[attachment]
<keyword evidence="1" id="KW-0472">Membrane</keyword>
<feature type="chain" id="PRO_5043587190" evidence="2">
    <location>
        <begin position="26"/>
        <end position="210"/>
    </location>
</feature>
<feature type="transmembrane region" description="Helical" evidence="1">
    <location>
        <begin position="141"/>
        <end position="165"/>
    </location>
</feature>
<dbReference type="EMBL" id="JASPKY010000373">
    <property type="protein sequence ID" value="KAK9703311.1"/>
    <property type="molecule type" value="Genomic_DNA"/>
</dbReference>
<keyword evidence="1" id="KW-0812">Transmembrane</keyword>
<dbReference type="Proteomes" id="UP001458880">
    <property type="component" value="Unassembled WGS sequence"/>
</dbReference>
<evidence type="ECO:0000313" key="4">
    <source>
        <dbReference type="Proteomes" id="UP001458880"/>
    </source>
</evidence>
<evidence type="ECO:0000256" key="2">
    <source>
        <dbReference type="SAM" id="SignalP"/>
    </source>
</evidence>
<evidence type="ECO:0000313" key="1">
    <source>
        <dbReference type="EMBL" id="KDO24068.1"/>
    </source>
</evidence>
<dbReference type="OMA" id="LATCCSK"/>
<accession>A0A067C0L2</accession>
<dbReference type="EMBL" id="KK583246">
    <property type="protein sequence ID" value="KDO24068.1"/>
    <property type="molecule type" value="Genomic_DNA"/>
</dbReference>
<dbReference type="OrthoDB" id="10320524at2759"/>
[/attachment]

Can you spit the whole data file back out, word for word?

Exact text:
<keyword evidence="1" id="KW-0472">Membrane</keyword>
<feature type="chain" id="PRO_5043587190" evidence="2">
    <location>
        <begin position="26"/>
        <end position="210"/>
    </location>
</feature>
<feature type="transmembrane region" description="Helical" evidence="1">
    <location>
        <begin position="141"/>
        <end position="165"/>
    </location>
</feature>
<dbReference type="EMBL" id="JASPKY010000373">
    <property type="protein sequence ID" value="KAK9703311.1"/>
    <property type="molecule type" value="Genomic_DNA"/>
</dbReference>
<keyword evidence="1" id="KW-0812">Transmembrane</keyword>
<dbReference type="Proteomes" id="UP001458880">
    <property type="component" value="Unassembled WGS sequence"/>
</dbReference>
<evidence type="ECO:0000313" key="4">
    <source>
        <dbReference type="Proteomes" id="UP001458880"/>
    </source>
</evidence>
<evidence type="ECO:0000256" key="2">
    <source>
        <dbReference type="SAM" id="SignalP"/>
    </source>
</evidence>
<evidence type="ECO:0000313" key="1">
    <source>
        <dbReference type="EMBL" id="KDO24068.1"/>
    </source>
</evidence>
<dbReference type="OMA" id="LATCCSK"/>
<accession>A0A067C0L2</accession>
<dbReference type="EMBL" id="KK583246">
    <property type="protein sequence ID" value="KDO24068.1"/>
    <property type="molecule type" value="Genomic_DNA"/>
</dbReference>
<dbReference type="OrthoDB" id="10320524at2759"/>